To celebrate the release of Quoth the Raven, edited by Lyn Worthen and published by Camden Park Press, I’m getting cozy with my fellow anthology contributors to learn more about their stories and what inspires their dark little writers’ hearts.
Next, I’m interviewing Susan McCauley, author of “The Cask” in Quoth the Raven.
Quoth the Raven celebrates the eerie and influential legacy of Edgar Allan Poe. What is it about Edgar Allan Poe’s work that speaks to you (perhaps from the grave)?
There is something haunting about his work. His stories and the way they’re told have a way sticking with you – even years after you’ve read them.
Pick three adjectives to describe the story you wrote for Quoth the Raven.
Dark, twisted, eerie.
Imagine you’re in an old-timey elevator, a rickety one that boasts a well-worn, rusty cage. There’s a man in all black in the elevator with you, and he asks what your story is about. What do you tell him?
Assuming we’re in present day, I’d let him know it’s a modern re-telling of “The Cask of Amontillado” by Edgar Allan Poe, and that the story is about betrayal and revenge. Unlike Poe’s original story, the reader finds out why Montresor has his revenge on Fortunato.
Okay, I’m continuing with this scenario thing. It’s 1849, and you’re at a gathering of literature lovers, a salon, if you will. Across the room, you spy Edgar Allan Poe, and you simply must go over to him to compliment his work. What is the story or poem of his that you laud to excess? And why?
Of course I would have to talk to him about “The Cask of Amontillado.” I love “The Tell-Tale Heart,” too, but “The Cask of Amontillado” has impacted my life in so many ways in both my teaching and writing – especially due to my re-telling of the story and the subsequent short film that was made based on my story. I’d love to know how Poe was inspired to write “The Cask of Amontillado” and what his process was like with writing it.
As a writer, what do you think are the most important elements of dark fiction?
I think that atmosphere and tension are extremely important elements in dark fiction. Certainly all fiction needs tension to pull in a reader and keep them reading, but I think a combination of atmosphere and tension (along with some unexpected and/or disturbing events and images) are vital.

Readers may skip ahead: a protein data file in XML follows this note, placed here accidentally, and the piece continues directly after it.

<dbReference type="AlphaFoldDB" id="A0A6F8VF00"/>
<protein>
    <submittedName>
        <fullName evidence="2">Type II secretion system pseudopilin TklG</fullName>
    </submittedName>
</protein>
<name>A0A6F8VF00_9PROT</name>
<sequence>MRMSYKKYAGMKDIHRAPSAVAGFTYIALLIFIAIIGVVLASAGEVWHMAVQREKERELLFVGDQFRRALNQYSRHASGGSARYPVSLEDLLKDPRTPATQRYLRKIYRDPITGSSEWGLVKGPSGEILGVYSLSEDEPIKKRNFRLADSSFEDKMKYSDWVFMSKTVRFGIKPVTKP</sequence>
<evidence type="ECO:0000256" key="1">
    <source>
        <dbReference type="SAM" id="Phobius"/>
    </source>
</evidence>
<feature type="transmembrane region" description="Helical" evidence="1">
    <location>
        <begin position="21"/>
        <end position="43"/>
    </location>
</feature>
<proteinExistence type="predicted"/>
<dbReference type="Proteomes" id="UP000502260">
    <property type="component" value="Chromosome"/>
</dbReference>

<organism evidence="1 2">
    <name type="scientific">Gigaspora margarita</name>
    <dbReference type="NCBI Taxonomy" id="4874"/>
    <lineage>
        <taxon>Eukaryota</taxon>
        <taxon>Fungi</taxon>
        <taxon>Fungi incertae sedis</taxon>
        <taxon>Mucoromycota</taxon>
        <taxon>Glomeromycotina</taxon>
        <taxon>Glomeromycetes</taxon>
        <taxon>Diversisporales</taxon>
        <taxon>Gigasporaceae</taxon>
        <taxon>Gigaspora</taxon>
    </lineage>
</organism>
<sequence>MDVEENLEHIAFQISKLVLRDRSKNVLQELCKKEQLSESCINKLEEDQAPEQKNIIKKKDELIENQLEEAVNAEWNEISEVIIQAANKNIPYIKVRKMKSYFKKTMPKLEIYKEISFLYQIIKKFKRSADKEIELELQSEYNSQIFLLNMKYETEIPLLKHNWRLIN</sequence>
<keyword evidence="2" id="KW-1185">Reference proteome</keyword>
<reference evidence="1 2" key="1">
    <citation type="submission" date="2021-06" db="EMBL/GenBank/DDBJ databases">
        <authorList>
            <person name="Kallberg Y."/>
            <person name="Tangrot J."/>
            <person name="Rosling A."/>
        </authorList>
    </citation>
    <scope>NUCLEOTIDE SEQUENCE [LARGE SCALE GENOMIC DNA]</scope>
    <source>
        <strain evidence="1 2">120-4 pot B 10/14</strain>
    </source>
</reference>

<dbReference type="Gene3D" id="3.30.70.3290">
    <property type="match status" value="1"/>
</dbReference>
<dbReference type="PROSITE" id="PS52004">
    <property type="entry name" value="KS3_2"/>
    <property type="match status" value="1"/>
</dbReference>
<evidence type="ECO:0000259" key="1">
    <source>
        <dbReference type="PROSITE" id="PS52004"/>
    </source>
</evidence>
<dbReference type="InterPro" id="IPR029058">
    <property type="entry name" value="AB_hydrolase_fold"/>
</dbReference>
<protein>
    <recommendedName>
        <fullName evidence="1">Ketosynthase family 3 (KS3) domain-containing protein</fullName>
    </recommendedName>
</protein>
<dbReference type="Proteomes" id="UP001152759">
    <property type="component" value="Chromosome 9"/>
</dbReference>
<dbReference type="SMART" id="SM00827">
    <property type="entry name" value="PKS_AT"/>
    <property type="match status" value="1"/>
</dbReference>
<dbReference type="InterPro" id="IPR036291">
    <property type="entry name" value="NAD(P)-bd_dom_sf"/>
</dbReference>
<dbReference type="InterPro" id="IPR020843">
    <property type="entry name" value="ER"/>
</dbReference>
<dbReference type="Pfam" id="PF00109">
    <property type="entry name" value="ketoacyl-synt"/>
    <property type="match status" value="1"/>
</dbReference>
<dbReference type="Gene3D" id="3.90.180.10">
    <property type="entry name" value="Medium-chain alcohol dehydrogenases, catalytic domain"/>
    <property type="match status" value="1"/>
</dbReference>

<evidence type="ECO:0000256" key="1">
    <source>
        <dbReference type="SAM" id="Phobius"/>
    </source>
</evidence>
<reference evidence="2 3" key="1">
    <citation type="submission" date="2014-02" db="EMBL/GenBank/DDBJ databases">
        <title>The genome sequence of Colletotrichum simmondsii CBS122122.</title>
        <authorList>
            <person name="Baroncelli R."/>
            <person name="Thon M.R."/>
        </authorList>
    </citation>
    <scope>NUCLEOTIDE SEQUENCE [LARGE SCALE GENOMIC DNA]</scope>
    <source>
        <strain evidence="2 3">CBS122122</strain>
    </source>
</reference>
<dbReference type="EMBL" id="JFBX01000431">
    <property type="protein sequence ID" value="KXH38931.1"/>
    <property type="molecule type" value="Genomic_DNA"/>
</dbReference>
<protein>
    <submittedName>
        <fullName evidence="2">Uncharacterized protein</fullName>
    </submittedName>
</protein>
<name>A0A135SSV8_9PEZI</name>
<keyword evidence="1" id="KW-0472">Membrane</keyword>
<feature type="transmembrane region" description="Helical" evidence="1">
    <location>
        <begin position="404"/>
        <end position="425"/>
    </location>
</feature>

As a reader, why are you attracted to dark fiction? Why do you think we like to read about the things that terrify us?
I honestly don’t know why I’m so drawn to dark fiction. I can only go so far with it – and I don’t like gore. I prefer psychological and supernatural horror. I think why people like things that terrify us is because of our basic survival instincts. For hundreds of thousands (if not millions) of years humanoids have had to fight or run to survive. In modern life, we’re much safer and our basic needs are met. So, I think that by going to scary movies, reading scary stories, and going on scary rides, that helps fulfill a part of us that isn’t being used very often – at least not in countries where all of our major survival needs are met. So, I think it’s psychological and biological.
What’s a story or poem – by any author – that has truly creeped you out (in the best way possible, of course)? What was it about that particular story that just got to you?
The Haunting of Hill House (1959) by Shirley Jackson creeped me out. I first read it in my early twenties and had to sleep with the lights on for several nights. I don’t remember exactly what about the story got to me, but it was psychologically haunting. I’m going to read it again to see what it is about that book that created so much fear in me.